According to Serrini, there are many layers to the title.

“First, I feel I have a lot of unprocessed rage as a woman—as an Asian woman,” she says.

Then she mentions that she chose to focus on her career rather than creating a traditional family. In addition, her career path is far outside of her family’s experience, making it hard for them to understand what she’s doing with her life. Moreover, she’s in the first generation in her family to go to university, let alone earn a PhD.

“I’m financially independent and a more mature person,” Serrini says. “I feel like it’s a safe time and it’s a great time to reflect on my rage.”

Serrini
Serrini puts a great deal of thought into her lyrics. Photo by Tombus20032000.

Serrini draws lessons from rage

Rather than express this through heavy metallic beats, she chose more serene music on the new album, which includes 17 songs. This reflects the quiet anger that’s resided within her over the past two years. She likens it to The Tempest, by William Shakespeare, in which his character, Prospero, conjures up a storm. But her anger is muffled. Hence the title, Rage in Peace.

“A lot of strings are used,” Serrini states. “I feel like I’m exploring the feminine energy within me.”

Another of her concept albums, Songs of Experience, was based on fairy tales. In 2019, it captured Taiwan’s Golden Indie Music Award as the Best Overseas Album. She also won ViuTV’s Female Singer Award from 2021 to 2024, as well as the Female Singer Award in the 2024 Ultimate Song Chart Awards in Hong Kong.

Serrini says that when she was in her mid-20s, her rage was more direct and upfront. Now, 10 years later, she tries to look back at what this anger was telling her.

“Last year, I did a voiceover for a Disney Pixar movie called Elemental,” Serrini states. “I voiced-over for the Firegirl character. There was a very unforgettable line that I dubbed.

“I think it roughly means ‘You are angry now because…your body feels like you are not heard,’ “ she continues. “And then you have something unprocessed and it comes out as anger. But it’s actually something that you really want to say and you feel unheard.”

Watch Serrini’s video for “Moondance”, which was filmed in Japan.

“Moondance” represents healing journey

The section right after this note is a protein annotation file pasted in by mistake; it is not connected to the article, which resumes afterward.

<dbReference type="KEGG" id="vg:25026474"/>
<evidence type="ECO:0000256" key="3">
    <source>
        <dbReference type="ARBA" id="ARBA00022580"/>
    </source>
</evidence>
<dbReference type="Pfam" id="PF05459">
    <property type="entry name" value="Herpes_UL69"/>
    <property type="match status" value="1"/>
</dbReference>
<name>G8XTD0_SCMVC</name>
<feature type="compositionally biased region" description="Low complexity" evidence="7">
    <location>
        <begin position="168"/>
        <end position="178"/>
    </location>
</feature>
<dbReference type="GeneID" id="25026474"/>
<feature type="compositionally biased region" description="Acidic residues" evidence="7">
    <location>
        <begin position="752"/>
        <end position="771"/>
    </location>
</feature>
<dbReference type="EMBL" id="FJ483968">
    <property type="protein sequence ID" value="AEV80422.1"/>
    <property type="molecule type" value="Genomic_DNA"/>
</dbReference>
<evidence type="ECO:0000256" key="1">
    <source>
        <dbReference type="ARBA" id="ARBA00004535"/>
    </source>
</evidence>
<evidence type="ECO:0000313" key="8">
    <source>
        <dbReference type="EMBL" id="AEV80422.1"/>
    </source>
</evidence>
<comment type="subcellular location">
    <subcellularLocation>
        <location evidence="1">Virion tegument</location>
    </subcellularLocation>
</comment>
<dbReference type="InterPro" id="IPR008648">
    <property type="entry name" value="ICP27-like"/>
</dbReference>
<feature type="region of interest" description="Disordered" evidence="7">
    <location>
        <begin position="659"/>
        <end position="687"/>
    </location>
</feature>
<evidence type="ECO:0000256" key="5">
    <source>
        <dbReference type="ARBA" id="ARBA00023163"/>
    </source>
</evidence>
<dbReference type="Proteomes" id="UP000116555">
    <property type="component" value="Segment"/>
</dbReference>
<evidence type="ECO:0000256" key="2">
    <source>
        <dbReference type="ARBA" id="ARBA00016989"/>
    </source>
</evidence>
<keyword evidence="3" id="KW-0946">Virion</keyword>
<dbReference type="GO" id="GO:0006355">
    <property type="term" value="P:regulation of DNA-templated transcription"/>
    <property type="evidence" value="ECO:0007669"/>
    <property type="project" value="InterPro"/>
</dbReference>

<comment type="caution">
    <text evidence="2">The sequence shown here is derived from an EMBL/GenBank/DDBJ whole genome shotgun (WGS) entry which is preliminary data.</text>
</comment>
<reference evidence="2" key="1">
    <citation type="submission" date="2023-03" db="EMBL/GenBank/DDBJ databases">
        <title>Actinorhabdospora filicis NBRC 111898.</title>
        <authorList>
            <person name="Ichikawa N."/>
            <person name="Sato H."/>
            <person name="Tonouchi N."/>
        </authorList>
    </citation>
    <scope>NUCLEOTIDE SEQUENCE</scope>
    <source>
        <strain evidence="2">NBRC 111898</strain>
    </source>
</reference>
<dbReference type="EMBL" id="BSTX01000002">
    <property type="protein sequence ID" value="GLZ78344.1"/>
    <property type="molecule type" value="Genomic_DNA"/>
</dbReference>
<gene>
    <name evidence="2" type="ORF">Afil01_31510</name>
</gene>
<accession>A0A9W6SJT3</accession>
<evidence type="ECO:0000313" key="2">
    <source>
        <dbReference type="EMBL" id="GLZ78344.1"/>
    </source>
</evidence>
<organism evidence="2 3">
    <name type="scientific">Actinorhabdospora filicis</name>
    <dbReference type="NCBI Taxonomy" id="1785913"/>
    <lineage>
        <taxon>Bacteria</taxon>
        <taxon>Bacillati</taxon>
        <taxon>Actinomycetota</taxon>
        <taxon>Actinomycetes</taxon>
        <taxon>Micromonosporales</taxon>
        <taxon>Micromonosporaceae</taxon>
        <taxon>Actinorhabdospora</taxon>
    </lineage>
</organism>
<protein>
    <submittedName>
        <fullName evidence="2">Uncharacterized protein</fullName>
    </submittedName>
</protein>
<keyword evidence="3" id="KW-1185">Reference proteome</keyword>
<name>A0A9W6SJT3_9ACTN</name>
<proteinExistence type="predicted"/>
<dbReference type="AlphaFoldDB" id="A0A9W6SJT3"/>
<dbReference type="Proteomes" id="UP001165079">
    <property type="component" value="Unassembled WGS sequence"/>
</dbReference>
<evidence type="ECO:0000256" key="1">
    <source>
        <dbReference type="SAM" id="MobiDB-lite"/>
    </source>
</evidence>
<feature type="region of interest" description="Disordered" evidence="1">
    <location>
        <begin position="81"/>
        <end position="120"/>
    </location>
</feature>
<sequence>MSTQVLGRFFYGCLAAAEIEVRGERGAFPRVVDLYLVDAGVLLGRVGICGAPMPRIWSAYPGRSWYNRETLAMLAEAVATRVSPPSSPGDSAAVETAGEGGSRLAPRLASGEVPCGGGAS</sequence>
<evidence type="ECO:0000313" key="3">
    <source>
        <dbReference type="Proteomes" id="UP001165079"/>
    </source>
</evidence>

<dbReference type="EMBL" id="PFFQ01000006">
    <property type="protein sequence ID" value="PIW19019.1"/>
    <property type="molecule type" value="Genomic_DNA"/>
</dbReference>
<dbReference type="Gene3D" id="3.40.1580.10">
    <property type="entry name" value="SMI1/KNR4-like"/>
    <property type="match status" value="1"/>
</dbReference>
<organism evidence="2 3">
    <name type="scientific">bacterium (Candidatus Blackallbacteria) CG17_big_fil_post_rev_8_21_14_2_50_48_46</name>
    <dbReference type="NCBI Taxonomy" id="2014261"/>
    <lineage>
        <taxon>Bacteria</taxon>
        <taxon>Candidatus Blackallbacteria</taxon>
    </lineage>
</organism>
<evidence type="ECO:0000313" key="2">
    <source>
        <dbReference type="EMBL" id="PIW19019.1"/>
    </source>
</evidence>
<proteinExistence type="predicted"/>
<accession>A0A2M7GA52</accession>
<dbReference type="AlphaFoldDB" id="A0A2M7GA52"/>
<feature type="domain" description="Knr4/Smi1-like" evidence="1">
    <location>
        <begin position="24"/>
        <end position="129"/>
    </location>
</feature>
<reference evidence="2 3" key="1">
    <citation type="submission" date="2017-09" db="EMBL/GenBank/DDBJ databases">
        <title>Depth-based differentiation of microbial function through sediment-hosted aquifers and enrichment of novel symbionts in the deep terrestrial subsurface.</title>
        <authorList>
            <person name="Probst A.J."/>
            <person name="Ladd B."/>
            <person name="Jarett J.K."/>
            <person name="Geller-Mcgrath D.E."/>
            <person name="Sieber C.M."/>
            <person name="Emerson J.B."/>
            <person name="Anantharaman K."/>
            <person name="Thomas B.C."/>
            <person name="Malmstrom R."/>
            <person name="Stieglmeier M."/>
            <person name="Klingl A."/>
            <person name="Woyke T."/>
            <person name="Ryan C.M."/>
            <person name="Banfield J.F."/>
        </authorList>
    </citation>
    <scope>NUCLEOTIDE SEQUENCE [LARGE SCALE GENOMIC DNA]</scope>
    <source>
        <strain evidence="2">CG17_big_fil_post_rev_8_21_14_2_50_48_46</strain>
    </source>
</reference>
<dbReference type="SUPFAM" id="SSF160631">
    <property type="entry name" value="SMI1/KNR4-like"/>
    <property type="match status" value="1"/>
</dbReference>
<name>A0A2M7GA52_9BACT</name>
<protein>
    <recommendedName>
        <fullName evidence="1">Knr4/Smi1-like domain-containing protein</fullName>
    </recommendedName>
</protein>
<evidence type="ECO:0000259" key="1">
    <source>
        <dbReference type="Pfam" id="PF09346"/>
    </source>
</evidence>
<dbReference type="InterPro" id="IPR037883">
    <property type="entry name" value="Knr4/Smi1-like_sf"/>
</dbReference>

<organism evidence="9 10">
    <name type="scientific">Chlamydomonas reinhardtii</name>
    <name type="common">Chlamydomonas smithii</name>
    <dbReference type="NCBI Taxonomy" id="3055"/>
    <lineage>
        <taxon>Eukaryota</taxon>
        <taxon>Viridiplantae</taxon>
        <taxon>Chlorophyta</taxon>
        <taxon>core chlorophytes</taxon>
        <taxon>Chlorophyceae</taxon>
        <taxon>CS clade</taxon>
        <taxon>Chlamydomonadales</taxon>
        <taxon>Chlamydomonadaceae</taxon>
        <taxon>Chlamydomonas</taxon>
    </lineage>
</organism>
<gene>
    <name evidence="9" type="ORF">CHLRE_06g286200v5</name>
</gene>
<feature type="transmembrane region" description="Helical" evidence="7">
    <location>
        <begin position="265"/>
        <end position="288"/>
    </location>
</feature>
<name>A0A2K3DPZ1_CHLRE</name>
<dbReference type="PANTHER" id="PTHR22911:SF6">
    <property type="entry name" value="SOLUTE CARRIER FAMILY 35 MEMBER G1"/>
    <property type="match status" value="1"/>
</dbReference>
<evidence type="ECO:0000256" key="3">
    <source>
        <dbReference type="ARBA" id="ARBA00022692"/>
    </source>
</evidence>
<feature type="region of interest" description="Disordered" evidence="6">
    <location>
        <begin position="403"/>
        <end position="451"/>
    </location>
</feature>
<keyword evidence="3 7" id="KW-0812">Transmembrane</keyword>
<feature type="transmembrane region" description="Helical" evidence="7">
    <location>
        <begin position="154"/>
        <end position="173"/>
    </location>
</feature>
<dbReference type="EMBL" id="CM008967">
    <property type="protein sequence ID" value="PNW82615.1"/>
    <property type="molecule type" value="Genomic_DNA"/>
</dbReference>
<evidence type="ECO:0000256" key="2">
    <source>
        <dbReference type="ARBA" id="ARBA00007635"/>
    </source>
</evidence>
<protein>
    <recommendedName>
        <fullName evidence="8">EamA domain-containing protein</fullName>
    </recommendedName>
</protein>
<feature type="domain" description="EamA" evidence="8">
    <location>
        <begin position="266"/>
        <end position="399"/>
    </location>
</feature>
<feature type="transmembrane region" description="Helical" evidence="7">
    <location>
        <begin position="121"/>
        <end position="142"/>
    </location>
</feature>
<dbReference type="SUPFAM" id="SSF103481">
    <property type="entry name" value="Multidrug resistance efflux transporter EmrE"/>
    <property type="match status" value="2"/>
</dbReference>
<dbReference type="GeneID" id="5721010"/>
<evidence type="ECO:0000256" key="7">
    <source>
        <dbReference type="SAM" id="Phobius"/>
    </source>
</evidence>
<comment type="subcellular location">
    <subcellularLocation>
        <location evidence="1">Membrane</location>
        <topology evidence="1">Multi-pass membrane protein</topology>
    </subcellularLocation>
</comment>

From there, Serrini brings up another thought-provoking idea rattling around inside her brain. It concerns why musicians feel that they have to sing.

“Why do we want to communicate with the world?” she asks. “Do you have something to say? I always ask myself that question. Do I just create music for monetary goals or for my own ego? It can be, but at the same time, why so much? Maybe there’s something that I left unprocessed.”

Off-the-cuff comments like these make her a popular interview subject. But it’s Serrini’s artistry that continues to impress her fans. A prime example is her video for “Moondance”, which includes a strings arrangement by Goro Wong, who also plays guitar and bass.

In the video, Serrini is all alone, dancing in the unending snow. Consider it a stylish version of Lady Gaga’s “Just Dance”.

“I’m pretty proud of this creation of mine,” Serrini says. “Video work is a big part of my music creation. I feel like it’s an extension of the music.”

This ethereal song includes Maria Grigoryeva on violin and viola, Lyudmila Kadyrbaeva on cello, Kaho Wong on flute, and backing vocals by Peace Lo. The video was shot in Nigata Prefecture in Japan, and it represents the beginning and end of a healing journey.

Within the song, Serrini plays with the word for “mother” in Japanese, Cantonese, and Mandarin.

“I feel like I’ve always been trying to talk to myself through my music,” Serrini says. “This is how I really want to solve my own personal feminine energy. And how I do this is not just by talking to a motherly figure or in soft, patronizing voices in my head. It could be something as simple as connecting to your body.”

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Charlie Smith

Pancouver editor Charlie Smith has worked as a Vancouver journalist in print, radio, and television for more than three decades.

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The Society of We Are Canadians Too created Pancouver to foster greater appreciation for underrepresented artistic communities. A rising tide of understanding lifts all of us.

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The Society of We Are Canadians Too created Pancouver to foster greater appreciation for underrepresented artistic communities. A rising tide of understanding lifts all of us.

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We would like to acknowledge that we are gathered on the traditional and unceded territories of the Coast Salish peoples of the xʷməθkwəy̓əm (Musqueam), Skwxwú7mesh (Squamish), and Səl̓ílwətaɬ (Tsleil-Waututh) Nations. With this acknowledgement, we thank the Indigenous peoples who still live on and care for this land.